Are Some Regular Smokers Resistant to Nicotine Dependence?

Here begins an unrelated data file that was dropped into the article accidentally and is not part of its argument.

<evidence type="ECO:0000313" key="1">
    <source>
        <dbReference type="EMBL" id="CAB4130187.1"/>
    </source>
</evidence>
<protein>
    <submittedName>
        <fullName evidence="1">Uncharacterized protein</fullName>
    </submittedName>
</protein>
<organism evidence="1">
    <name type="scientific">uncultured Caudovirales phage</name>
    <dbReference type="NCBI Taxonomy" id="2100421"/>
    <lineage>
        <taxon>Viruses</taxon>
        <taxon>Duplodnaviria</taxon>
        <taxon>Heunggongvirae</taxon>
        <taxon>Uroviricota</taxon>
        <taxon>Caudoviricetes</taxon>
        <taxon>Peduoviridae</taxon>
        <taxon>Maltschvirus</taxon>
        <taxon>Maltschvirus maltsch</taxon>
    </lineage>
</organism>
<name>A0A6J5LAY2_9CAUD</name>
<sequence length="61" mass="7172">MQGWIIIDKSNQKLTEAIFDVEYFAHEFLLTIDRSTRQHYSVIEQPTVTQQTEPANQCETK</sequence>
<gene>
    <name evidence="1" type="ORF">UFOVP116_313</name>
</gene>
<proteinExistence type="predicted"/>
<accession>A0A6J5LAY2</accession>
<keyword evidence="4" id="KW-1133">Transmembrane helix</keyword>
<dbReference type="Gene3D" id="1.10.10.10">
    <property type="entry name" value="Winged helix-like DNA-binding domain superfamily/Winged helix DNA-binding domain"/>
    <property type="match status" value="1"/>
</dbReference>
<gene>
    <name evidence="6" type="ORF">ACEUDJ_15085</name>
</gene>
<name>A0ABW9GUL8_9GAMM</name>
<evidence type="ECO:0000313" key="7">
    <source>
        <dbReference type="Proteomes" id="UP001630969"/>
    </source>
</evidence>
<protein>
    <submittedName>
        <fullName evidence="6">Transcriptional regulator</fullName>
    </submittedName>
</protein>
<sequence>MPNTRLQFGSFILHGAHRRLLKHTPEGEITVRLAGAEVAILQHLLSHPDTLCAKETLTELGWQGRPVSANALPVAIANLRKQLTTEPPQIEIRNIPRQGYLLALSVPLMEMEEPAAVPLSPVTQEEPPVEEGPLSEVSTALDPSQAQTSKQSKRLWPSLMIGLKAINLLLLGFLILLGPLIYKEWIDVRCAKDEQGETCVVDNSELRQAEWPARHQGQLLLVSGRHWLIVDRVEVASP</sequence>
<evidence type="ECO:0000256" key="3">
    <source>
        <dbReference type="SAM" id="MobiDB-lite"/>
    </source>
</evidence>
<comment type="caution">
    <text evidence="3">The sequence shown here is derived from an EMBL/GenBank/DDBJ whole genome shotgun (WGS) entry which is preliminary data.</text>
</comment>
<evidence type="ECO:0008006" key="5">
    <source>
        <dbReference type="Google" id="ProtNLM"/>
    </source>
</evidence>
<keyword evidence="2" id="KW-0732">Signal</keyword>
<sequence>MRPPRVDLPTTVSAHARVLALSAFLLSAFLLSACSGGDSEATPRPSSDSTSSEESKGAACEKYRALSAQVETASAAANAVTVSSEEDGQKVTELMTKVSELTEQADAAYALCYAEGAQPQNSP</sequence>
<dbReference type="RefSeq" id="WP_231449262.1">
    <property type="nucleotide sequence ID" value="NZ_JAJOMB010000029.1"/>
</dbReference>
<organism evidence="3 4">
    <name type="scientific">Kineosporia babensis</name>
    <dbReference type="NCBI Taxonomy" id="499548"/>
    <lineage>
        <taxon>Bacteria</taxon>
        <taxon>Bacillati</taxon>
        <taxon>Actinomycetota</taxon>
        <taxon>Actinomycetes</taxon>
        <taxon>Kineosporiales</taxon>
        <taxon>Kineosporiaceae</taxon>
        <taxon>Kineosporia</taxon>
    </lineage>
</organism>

Current theoretical models of nicotine addiction assume a relatively close relationship between the intensity and duration of nicotine use and the development of nicotine dependence. However, this relationship is weaker than one might expect; use measures typically account for only a small portion of the variance in dependence. Furthermore, many long-time, heavy daily smokers fail to meet DSM- IV dependence criteria. The weak relationship between use and dependence may result from inadequate or insensitive measures of dependence, adequately characterizations of nicotine exposure, and/or relative resistance to becoming nicotine dependent in some heavy cigarette users. The purpose of this application is to utilize established human laboratory procedures to rigorously assess the possibility that a subpopulation of smokers may be relatively resistant to becoming nicotine dependent despite extensive nicotine use. The specific aims are: 1) To determine whether individuals who fail to meet DSM-IV criteria for nicotine dependence also exhibit lower dependence according to other self-report measures; 2) To determine whether use/exposure characteristics not assessed in epidemiological measures of smoking behavior can account for individual differences in nicotine dependence; 3) To determine whether differences in self-report measures of dependence predict who will be able to refrain from smoking when given an incentive to do so among individuals with similar nicotine use histories. In the proposed study, we will recruit individuals who vary along both current use (5-10 versus 20+ cigarettes/day) and DSM-IV dependence (dependent versus non- dependent) criteria in a 2 x 2 design. We predict that individuals failing to meet criteria for DSM-IV nicotine dependence will demonstrate relative low levels of dependence is assessed by other continuous, multidimensional measures, and that these differences will not be fully explained by nicotine use/exposure. Furthermore, we expect individuals failing to meet DSM-IV dependence to be more capable of refraining from cigarette use in an abstinence test than DSM-IV dependent smokers. These findings would suggest that individual differences in DSM-IV dependence that arise in smokers with comparable nicotine use represent real differences in vulnerability to developing nicotine dependence that deserve further research. The proposed study will determine whether some regular, prolonged smokers are relatively resistant to becoming nicotine dependent. If such a subpopulation is identified, future studies will address what factors may be necessary for nicotine dependence to develop or, conversely, what factors might protect some individuals from becoming highly dependent. Identifying the mechanisms which account for individual differences in nicotine dependence may highlight novel approaches to both prevention and treatment of nicotine addiction.